The above three points are all about getting my voice more recognized. However, I want to improve upon my listening skills. I’m not sure about a precise way to do this, but when I see work I appreciate, I want to do better about promoting it. In the case of new writers, I would like to host or promote their work, so that they have the chances I do. The easiest way for me to do this is through FantasyRift, where I will be working primarily as a Content Coordinator and Editor, rather than a Content Creator.
I am a voracious communicator. However, I need to be better about expecting and demanding communication and investment from those close around me. When people do not return communication or investment, I need to learn to de-escalate, rather than trying to solve the problem by increasing my own investment and effort. People who do not function at my level of communication are not good for me, and I should stop forcing myself to soldier on in situations I know I am unhappy in.
Bed by 1 AM unless I’m working on a project that is due the next morning. I lose more in productivity over the next few days than I gain from pushing myself.
There’s nothing I can do to change it or bring it back.
Since their dominant Season 1 run, I have consistently rated Cloud9 as not just a Western team but the top Western team, even when they were down a game to both LMQ and CLG, and many insisted they had lost their magic amidst a growing and improving scene. Many have seen this as misplaced fanboying, so I may as well get it out of the way. I am a huge Cloud9 fan. Why? Because as an esports analyst, I care most for teams that revolutionize the game. In many ways, having a traditional fan-team relationship requires *not* knowing who will win; my closeness to the scene and relevant data takes much of the uncertainty out of fandom, rendering it pointless. And greatness has been apparent in Cloud9 from their beginnings.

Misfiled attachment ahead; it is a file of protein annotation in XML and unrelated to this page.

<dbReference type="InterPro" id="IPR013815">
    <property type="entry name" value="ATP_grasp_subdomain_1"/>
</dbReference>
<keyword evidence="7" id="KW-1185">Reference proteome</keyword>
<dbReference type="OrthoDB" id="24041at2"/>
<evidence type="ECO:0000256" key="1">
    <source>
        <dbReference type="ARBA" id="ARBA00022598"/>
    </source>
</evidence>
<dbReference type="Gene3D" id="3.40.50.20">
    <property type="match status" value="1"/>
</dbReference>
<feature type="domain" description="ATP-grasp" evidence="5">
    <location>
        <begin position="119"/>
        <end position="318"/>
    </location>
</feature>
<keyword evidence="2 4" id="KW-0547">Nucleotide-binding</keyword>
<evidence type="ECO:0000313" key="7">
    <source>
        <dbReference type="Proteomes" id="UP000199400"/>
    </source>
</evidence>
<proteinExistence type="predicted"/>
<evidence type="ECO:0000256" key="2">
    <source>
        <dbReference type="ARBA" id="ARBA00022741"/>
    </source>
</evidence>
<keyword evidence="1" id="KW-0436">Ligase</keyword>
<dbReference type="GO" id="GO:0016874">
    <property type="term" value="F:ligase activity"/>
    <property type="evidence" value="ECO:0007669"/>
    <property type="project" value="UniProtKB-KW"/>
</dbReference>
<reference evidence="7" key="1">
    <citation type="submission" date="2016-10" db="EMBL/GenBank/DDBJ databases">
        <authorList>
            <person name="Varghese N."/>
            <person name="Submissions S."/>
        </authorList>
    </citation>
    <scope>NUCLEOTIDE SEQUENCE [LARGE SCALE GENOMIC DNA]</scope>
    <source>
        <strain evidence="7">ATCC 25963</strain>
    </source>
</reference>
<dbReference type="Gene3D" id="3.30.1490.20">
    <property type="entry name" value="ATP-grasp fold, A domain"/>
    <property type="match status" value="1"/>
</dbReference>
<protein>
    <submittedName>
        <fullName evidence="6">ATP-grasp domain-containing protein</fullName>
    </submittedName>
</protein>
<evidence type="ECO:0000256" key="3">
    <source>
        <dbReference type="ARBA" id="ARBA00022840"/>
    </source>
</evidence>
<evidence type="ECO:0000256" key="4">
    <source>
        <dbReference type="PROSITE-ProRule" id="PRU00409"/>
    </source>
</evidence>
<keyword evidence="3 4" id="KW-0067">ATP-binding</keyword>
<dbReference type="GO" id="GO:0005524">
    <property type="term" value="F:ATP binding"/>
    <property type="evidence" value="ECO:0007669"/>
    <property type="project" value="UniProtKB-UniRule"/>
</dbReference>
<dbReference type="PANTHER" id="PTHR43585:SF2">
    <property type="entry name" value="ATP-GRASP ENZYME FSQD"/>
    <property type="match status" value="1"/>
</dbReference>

For one, I’ve been a fan of Meteos ever since he was a Skarner main in Season 2 – not because Skarner is my favorite champion, but because his unique style convinced me he had what it took to control the jungle scene in the same way as the Diamondprox of Seasons 2 and 3. But the whole team has had more than just a hint of uniqueness about them. What makes them so unique, and why do I see them as the best team in the west?
The 2014 World Championship was an amazing event. For months leading up to and during the event, I ate, breathed, and lived League of Legends. And then Worlds ended, and I found myself in a completely new situation (for me at least): burned out. I’m an obsessive person, and it’s safe to say doing the same thing again and again doesn’t bother me. I recently fired up Warriors for the first time in a month, only to find out that I’d reached my 1000th listen at some point during Worlds.
Worlds, however, was simply exhausting for me. During the night, I was managing the stream and operational side of lolesports. During the day, I was contributing to analysis projects and writing articles. During the evening, I was playing in Diamond/Challenger 5s and tournaments. During the…wait, there are no other times. I was literally involved with League of Legends 16-20 hours a day. My sleeping schedule suffered, reduced to odd naps and occasional involuntary crashes. My diet consisted of highly caffeinated tea, chocolate, oranges, and beef jerky. Halfway through the World Championship, I considered giving LoL up forever.